So in a way, the audit didn't fail at all. It just confirmed what we already suspected, and added yet another data point to the mix.

See you on the flip side...

15 thoughts on “THE PENTAGRAM FAILS ITS FIRST AUDIT”

  1. it does seem like the folk with jaded cynical conspiracy not so theoretical points of view are becoming more common and common sensed. are folk of this nature being consolidated? aka corralled?

    more and more posts like doc’s here and vids like this
    https://www.youtube.com/watch?v=z5VS3pFuLJw&feature=em-uploademail
    are making me wonder.

    still determined not to fall for the hopium. willing to take a dose of hopium if we saw serious doses of justice brought to cheney, w, clintons, biden, podestas, and on.

  2. Sung in the City of London since 1694 (BOE established, not audited really since and nationalised in name only in 1947 to set the people free)
    ♫There’s a hole in the donut, dear Lie-sa, dear Lie-sa, there’s a hole in the donut, dear Lie-sa, dear Lie♫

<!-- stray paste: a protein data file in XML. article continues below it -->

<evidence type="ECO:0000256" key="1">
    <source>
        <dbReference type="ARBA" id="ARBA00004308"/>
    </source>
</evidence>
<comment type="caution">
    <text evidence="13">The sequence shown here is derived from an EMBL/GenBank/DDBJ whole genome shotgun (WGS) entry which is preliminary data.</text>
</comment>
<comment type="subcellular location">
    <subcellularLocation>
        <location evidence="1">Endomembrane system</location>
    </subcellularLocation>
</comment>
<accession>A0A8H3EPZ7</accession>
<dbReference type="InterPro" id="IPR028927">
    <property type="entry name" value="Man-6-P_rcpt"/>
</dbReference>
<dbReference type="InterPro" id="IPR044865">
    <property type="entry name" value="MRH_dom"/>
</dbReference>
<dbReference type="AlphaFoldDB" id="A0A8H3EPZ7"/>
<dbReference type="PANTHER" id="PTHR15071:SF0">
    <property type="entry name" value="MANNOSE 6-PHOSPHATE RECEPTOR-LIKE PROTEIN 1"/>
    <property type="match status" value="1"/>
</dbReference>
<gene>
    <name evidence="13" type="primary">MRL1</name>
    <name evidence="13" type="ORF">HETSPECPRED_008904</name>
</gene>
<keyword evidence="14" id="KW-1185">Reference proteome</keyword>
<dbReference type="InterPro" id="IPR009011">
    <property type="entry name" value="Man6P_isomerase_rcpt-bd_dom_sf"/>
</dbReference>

$400 million for an audit would be chicken feed if they’d found that $21 trillion that went missing .

  3. Overpriced and underperforming weapons have a long history in the USA Little Bighorn ring a bell. Sherman tank WW2 M16 rifle F-35 fighter jet the list goes on graft is the foundation of this society.

  4. No wonder the world sees the American military and it’s government as a bunch of people who have no idea of what they are doing, or laughing stock if you will.

  5. When I saw this item on the Fox News network earlier this week I just knew a variation of it would end up here. I didn’t think much of it at the time–and I still don’t. I’m not saying I disagree with anything here–it’s just hard to hear my hands clapping over the internet with the only people in the world who really care. In my mind the results of the audit were predictable. They gave us exactly what we expected to receive. Nothing changed. No accountability. No explanation. A few misappropriations here and there. Nothing to see here. Time to move along. Because we all knew this was fixed, my eyes are rolling like casino slots in a slot machine over this story. We were told what they knew we expected to hear–but in doing this they also said more than they intended while hoping we weren’t paying attention. Maybe we did hit the jackpot after all.